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Attorney General William Tong



Attorney General William Tong today joined a coalition of attorneys general, led by California and Massachusetts, in filing a motion for a preliminary injunction to block the Trump Administration’s new rule circumventing the Flores Settlement Agreement, which has governed the treatment of children in immigration custody since 1997.

The Trump Administration’s rule eliminates several critical protections guaranteed by the Flores Settlement Agreement. In particular, the indefinite detention risked by the rule would cause irreparable harm to children, their families, and the communities that accept them upon their release from federal custody. The rule’s elimination of the states’ role in licensing care for vulnerable children is another serious concern. In the motion filed before the U.S. District Court for the Central District of California, the coalition urges the court to block the rule while litigation continues.

“This new rule will jeopardize the safety and well-being of countless immigrant children and inflict lasting trauma on them and their families. No child should be detained indefinitely in deplorable living conditions that fail to meet basic human needs. This cruel, inhumane, and illegal action is an attack on who we are as a nation. I stand with attorneys general across the country in taking on the Trump Administration to protect the welfare and safety of all children,” said Attorney General Tong.

In the complaint filed Aug. 26, the attorneys general argue that the Trump Administration’s final rule interferes with the states’ ability to help ensure the health, safety, and welfare of children by undermining state licensing requirements for facilities where children are held. The rule would result in the vast expansion of family detention centers, which are not state licensed facilities and have historically caused increased trauma in children.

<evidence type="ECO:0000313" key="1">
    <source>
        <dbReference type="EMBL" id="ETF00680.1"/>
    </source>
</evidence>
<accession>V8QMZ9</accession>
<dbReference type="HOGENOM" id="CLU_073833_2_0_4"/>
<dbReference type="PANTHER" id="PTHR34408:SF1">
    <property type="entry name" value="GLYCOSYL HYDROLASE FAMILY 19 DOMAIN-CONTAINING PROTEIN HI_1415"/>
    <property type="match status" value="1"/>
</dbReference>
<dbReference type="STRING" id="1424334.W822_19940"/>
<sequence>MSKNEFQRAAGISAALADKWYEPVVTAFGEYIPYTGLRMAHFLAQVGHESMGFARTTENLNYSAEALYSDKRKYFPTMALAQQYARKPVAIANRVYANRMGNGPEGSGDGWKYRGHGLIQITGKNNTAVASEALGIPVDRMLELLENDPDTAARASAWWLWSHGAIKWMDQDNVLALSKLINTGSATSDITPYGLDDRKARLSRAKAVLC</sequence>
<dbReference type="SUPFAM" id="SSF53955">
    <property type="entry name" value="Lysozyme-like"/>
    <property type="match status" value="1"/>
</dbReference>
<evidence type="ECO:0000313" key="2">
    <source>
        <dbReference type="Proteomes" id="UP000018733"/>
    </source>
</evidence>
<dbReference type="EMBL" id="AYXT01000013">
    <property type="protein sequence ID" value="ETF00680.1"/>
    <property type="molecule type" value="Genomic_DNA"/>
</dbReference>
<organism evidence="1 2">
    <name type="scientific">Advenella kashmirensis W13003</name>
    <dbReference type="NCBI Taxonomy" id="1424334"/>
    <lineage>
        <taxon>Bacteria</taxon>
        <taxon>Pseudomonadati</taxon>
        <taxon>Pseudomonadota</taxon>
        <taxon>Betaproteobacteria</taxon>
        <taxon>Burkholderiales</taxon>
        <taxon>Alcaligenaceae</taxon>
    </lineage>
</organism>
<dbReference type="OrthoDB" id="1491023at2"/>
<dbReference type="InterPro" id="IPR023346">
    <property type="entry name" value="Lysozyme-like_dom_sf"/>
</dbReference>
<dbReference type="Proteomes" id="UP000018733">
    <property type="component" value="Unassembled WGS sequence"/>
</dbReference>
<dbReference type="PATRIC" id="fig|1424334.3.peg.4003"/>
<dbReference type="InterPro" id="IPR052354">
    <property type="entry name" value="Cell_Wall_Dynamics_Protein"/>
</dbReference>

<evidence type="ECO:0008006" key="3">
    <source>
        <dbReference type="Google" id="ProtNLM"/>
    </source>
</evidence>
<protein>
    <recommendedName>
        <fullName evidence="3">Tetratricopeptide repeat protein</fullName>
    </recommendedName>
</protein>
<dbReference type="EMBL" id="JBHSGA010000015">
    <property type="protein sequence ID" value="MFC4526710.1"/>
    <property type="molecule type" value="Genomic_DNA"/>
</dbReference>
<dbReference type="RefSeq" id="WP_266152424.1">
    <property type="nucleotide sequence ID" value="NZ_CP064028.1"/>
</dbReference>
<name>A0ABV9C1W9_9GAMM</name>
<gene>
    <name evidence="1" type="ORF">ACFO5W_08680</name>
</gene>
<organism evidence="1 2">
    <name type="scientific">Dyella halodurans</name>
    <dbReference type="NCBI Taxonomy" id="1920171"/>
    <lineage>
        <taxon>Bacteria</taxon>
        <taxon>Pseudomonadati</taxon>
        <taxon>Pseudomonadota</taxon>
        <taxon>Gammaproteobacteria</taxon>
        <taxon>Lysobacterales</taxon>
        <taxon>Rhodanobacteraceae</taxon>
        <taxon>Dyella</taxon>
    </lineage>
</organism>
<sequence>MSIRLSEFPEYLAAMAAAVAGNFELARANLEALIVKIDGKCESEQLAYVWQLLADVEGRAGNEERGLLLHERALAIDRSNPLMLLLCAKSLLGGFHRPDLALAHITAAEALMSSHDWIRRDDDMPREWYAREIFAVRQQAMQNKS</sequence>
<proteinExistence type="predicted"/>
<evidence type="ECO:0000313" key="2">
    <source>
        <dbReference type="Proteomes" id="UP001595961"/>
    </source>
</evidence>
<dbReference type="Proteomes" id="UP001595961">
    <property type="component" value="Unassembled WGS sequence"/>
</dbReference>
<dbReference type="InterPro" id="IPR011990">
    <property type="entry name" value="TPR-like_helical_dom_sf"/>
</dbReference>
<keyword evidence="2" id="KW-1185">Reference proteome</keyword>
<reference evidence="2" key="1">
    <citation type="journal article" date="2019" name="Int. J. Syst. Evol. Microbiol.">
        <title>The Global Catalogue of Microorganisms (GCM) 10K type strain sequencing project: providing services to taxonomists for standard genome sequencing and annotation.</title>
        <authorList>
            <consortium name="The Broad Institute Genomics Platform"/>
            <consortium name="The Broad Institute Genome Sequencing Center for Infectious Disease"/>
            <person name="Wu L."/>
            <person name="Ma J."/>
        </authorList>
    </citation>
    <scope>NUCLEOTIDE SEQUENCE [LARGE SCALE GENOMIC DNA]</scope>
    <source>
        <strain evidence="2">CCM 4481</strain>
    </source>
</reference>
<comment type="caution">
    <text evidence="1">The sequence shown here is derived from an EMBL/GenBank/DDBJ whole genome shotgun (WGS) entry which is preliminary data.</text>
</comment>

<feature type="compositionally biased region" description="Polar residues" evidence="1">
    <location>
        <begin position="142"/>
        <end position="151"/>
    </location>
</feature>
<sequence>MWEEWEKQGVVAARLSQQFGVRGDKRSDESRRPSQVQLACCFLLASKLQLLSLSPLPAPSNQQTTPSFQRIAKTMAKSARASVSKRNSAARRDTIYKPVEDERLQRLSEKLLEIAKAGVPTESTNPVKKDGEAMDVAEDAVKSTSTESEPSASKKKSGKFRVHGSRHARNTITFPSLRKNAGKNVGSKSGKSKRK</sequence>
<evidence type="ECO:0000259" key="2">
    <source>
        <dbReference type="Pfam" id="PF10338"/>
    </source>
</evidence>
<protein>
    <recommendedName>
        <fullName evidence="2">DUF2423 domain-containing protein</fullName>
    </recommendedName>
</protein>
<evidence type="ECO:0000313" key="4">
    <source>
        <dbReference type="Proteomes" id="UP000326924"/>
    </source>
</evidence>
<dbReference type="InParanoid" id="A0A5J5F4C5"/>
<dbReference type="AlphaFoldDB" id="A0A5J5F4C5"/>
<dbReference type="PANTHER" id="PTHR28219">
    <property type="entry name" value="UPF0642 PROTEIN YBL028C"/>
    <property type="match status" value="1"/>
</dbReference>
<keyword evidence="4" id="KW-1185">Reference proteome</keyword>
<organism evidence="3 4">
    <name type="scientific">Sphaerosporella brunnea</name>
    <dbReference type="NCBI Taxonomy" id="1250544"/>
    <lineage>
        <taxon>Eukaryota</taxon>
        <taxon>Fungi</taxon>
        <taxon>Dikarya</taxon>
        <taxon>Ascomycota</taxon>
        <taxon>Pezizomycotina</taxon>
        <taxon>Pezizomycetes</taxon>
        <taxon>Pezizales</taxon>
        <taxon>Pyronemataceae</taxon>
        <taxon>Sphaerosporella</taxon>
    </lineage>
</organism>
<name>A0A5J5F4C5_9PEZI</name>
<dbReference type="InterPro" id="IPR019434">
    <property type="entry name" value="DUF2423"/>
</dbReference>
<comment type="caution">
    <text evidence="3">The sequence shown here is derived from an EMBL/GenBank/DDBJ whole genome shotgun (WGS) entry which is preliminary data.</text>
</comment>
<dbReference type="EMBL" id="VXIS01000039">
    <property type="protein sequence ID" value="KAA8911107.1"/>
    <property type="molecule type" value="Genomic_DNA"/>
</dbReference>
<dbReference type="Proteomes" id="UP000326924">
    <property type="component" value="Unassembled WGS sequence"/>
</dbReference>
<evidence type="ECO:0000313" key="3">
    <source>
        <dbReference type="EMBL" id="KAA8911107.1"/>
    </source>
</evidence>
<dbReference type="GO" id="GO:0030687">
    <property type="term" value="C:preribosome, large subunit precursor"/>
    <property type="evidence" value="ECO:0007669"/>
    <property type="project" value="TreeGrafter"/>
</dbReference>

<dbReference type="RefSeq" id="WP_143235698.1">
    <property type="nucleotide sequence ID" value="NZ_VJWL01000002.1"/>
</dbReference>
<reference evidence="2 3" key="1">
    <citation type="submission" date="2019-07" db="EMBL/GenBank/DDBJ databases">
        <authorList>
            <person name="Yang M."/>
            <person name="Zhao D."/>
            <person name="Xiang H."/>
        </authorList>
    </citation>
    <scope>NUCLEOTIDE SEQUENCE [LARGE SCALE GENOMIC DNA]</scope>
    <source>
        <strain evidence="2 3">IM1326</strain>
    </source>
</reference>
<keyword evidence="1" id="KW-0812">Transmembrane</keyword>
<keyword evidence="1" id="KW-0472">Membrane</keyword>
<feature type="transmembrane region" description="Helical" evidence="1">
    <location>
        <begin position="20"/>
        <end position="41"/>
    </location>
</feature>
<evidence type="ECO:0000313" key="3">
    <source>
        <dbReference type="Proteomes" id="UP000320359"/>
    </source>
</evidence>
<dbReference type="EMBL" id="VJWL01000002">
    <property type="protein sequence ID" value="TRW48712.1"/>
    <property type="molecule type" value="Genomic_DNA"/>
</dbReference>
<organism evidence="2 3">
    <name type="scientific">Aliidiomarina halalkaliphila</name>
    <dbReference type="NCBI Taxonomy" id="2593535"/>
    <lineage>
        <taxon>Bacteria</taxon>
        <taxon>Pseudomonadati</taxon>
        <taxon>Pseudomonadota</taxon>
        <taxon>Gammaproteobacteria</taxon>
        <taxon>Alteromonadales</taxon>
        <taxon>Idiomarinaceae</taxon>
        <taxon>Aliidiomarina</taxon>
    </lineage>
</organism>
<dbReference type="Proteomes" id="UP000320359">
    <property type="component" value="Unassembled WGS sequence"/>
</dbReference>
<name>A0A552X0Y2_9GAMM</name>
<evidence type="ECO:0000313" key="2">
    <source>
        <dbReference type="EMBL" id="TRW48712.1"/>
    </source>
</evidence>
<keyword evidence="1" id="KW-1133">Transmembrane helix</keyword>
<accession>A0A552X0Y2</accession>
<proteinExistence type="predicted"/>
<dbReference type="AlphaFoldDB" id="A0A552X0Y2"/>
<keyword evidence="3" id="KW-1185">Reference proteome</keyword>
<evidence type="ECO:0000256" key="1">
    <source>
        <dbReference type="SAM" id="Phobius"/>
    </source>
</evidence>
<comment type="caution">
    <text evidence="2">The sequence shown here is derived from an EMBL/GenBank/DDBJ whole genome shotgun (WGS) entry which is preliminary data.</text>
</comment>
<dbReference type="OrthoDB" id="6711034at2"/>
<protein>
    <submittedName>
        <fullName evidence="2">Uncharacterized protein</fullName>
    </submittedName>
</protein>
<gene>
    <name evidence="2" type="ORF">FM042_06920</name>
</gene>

The rule will also lead to indefinite detention for children, which could result in significant long-term negative health consequences. Based on these concerns, the attorneys general argue the rule exceeds the agencies’ statutory authority and violates both the Administrative Procedure Act and the Due Process Clause of the Fifth Amendment to the U.S. Constitution.

The Flores Settlement Agreement stems from a class action lawsuit filed before the U.S. District Court for the Central District of California in 1985 in response to substandard conditions of confinement for unaccompanied immigrant children. The lawsuit sought to establish standards for how the federal government should handle the detention of minors, including plaintiff Jenny Lisette Flores.

In particular, the plaintiffs described conditions that included the use of strip searches, forcing children to share living quarters and bathrooms with adults of the opposite sex, and that minors could not be released to non-guardian relatives, leading to prolonged and cruel detention of children.

Following litigation that moved through the U.S. Ninth Circuit Court of Appeals and the U.S. Supreme Court, the federal government eventually reached a settlement with class counsel in 1997 resulting, among other things, in:

  • Release of children “without unnecessary delay” to their parents, legal guardians, other adult relatives, another individual designated by the parents/guardians, or a licensed program willing to accept legal custody;
  • Placing children in the “least restrictive setting” appropriate to the minor’s age and special needs; and
  • Establishment of standards for safe and sanitary conditions of confinement for children in immigration detention.

Attorney General Tong in seeking the preliminary injunction joins the attorneys general of California, Massachusetts, Delaware, Illinois, Maine, Maryland, Michigan, Minnesota, Nevada, New Jersey, New Mexico, New York, Oregon, Pennsylvania, Rhode Island, Vermont, Virginia, Washington, and the District of Columbia.

A copy of the complaint is available here. A copy of the motion is available here.

Special Counsel for Civil Rights Joshua Perry is assisting the Attorney General with this matter.

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